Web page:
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Sam Michael Q&A: 2010 aim to re-establish Williams as top team 10 Nov 2009

Sam Michael (AUS) Williams Technical Director.
Formula One World Championship, Rd 9, German Grand Prix, Qualifying Day, Nurburgring, Germany, Saturday, 11 July 2009 Nico Rosberg (GER) Williams FW31 passes the Toyota pitwall gantry. 
Formula One World Championship, Rd 17, Abu Dhabi Grand Prix, Practice Day, Yas Marina Circuit, Abu Dhabi, UAE, Friday, 30 October 2009 Sam Michael (AUS) Williams Technical Director.
Formula One World Championship, Rd 15, Japanese Grand Prix, Practice Day, Suzuka, Japan, Friday, 2 October 2009 Kazuki Nakajima (JPN) Williams on the drivers parade.
Formula One World Championship, Rd 17, Abu Dhabi Grand Prix, Race Day, Yas Marina Circuit, Abu Dhabi, UAE, Sunday, 1 November 2009 Nico Rosberg (GER) Williams FW31.
Formula One World Championship, Rd 17, Abu Dhabi Grand Prix, Race, Yas Marina Circuit, Abu Dhabi, UAE, Sunday, 1 November 2009

Seventh in the championship, with two fourth-place finishes and a haul of 34.5 points, is not a bad season, but when 2009 got underway Williams had hoped for so much more. 2010, however, will usher in a fresh era for the British stalwarts, with a new race line-up in Rubens Barrichello and Nico Hulkenberg, and Cosworth replacing Toyota as their engine supplier. For technical director Sam Michael it’s an exciting time…

Q: Thinking about 2009, what are your overall thoughts about the team’s season?
Sam Michael:
2009 was a good step forward from where we’ve been in previous seasons, particularly from an aerodynamic perspective and in terms of consistency of the car across different tracks. It was a very competitive season this year with only a second covering the field at some races, so it was also satisfying when we were getting an extra one or two tenths out the car at those tracks. Overall, this year was a good step forward, but we didn’t end it where we wanted to be.

Q: What were the highs and lows?
SM:
I think the high points in terms of performance were when Nico (Rosberg) was leading in Malaysia before the rain came and then Singapore before the white line incident. The car’s much stronger performance at Silverstone also upped our credibility as well.

Q: And how do you feel Nico and Kazuki Nakajima performed?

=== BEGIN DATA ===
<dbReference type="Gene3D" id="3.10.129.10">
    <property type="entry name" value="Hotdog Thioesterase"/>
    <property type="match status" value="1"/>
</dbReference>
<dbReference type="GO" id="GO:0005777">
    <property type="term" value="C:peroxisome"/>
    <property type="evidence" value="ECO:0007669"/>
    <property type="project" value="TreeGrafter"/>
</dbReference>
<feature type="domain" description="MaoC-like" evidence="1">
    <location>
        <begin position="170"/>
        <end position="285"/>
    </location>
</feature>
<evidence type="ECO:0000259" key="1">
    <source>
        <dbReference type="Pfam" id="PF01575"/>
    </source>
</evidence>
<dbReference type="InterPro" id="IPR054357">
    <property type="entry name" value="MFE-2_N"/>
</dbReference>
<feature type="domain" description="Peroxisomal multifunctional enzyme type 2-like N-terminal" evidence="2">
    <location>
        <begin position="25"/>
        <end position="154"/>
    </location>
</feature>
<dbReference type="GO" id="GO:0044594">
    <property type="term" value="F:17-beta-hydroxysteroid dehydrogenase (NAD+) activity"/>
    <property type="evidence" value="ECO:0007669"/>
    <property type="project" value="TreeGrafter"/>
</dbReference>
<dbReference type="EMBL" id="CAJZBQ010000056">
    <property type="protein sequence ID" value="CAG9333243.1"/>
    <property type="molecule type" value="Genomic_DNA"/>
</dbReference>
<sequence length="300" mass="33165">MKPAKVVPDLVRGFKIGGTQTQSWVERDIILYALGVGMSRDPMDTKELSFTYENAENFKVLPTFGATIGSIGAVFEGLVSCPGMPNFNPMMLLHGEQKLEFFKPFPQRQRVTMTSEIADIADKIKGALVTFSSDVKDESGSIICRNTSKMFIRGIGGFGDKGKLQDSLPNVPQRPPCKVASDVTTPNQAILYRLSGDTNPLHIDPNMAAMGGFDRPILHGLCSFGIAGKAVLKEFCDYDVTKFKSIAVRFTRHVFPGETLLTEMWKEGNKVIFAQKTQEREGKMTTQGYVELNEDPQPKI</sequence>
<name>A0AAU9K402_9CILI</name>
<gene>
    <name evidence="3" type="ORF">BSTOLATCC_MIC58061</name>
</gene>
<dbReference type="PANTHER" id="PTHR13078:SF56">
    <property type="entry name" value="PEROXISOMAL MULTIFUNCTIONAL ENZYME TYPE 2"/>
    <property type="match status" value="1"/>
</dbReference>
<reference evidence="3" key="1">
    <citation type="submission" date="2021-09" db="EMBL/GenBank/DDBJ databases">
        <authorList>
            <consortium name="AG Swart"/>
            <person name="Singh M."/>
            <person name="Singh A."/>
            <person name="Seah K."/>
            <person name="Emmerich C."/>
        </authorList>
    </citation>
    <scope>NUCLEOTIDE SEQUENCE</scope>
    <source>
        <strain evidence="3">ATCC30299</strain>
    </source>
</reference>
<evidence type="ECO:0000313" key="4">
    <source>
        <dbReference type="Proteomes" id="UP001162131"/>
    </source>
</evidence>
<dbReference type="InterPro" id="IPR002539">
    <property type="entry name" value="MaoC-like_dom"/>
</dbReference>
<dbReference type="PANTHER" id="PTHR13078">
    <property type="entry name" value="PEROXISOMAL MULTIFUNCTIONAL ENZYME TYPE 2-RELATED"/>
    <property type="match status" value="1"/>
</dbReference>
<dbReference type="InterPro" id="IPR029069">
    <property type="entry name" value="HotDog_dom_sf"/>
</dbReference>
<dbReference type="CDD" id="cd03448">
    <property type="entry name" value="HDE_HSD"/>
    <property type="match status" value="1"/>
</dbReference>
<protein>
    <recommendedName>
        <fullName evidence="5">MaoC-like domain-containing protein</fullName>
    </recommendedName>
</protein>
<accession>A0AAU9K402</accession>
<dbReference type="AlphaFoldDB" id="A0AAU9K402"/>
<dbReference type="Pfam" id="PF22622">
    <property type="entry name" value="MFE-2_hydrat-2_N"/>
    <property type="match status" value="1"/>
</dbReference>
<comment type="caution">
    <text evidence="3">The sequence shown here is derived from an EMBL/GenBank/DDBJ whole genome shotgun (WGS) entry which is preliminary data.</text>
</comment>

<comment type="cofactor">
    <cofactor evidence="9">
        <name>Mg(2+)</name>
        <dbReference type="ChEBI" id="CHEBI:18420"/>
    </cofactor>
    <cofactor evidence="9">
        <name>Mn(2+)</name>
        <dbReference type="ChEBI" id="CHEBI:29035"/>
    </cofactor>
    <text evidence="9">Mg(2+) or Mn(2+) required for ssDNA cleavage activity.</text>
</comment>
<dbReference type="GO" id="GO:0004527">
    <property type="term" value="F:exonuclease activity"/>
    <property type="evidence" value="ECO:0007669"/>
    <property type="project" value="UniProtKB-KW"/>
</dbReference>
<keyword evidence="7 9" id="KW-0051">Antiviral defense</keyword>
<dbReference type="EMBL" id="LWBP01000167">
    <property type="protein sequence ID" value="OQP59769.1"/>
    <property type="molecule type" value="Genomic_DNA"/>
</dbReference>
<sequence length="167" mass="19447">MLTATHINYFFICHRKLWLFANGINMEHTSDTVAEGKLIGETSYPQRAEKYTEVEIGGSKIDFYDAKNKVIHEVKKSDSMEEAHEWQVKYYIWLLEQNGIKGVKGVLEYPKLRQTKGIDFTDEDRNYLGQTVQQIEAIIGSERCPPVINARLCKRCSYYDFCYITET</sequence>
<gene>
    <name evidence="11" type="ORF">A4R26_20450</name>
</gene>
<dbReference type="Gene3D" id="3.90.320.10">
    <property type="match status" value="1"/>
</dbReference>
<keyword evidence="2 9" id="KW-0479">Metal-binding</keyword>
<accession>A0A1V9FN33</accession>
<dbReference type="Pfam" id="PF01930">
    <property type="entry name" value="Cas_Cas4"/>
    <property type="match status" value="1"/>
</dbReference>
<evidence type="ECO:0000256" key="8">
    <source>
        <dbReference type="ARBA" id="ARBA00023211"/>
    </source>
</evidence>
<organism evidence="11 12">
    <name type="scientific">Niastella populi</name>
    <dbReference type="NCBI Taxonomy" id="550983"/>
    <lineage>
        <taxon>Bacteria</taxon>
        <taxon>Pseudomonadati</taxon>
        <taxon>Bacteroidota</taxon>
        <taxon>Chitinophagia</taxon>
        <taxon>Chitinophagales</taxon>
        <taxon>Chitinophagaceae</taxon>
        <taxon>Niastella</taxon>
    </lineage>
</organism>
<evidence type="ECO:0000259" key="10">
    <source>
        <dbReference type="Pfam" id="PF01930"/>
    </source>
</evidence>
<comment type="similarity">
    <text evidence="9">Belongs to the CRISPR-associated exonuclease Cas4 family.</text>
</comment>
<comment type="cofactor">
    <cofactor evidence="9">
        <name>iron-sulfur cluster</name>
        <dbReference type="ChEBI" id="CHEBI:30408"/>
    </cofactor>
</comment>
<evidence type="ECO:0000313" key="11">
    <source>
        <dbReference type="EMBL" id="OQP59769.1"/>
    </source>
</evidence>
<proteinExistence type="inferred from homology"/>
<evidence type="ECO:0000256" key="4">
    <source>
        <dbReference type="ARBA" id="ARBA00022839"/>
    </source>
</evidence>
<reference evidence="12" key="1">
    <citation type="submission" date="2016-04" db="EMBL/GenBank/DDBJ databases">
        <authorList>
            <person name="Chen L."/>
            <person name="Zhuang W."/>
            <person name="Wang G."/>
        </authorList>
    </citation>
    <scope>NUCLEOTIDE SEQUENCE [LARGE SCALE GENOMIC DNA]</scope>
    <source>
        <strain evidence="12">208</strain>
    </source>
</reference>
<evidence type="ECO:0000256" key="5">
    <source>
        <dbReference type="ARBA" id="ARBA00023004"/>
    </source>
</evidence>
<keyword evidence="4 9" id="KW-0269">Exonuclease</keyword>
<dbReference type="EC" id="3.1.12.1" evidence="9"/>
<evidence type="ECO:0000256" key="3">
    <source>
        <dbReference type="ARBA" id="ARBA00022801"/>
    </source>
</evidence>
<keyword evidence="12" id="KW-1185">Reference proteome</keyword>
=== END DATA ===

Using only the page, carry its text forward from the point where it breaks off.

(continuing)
SM:
Nico’s done a great job for the team and scored all of our points this year. He’s come a long way as a driver since he joined us four years ago and we wish him all the best. Kazuki certainly improved as a driver this year and did a lot of work setting up the car over race weekends. If anything, he drove better this year than last. In 2008 he was scoring points, but in a car that wasn’t as competitive. The difference was that this year the field was so tight and therefore the grid so penalising. If you were a couple of tenths off, you just didn’t cut it.

Q: The team’s three year partnership with Toyota has come to an end with the move to Cosworth. How were Toyota as an engine partner?
SM:
Our relationship with Toyota was excellent. They did some great development work for us and they always went the extra mile. We have only good memories of our time with them. It’s a loss for the sport that they have withdrawn, and we wish all the staff at Cologne well for the future.

Q: There were significant changes to the regulations for 2009 with the express purpose of improving the racing. Do you think they worked?
SM:
I think that clearly the changes made the cars easier to follow, however, there’s a lot of work that still needs to be done. One of the things that wasn’t addressed in the 2009 rule changes was circuit design. If you look at tracks like Barcelona where no one overtakes and take exactly the same cars to tracks like Monza, Hockenheim etc, there’s plenty of overtaking. The difference is circuit layout. Organisers need to look closer at creating slower speed corners which feed onto straights and at removing chicanes. If you look at somewhere like Abu Dhabi, there are some good aspects to the circuit, but there are fundamental mistakes. There wasn’t good enough racing there and the organisers need to rectify that before next year. You can’t keep blaming car design. The FIA are looking into this now and will hopefully solve the problem.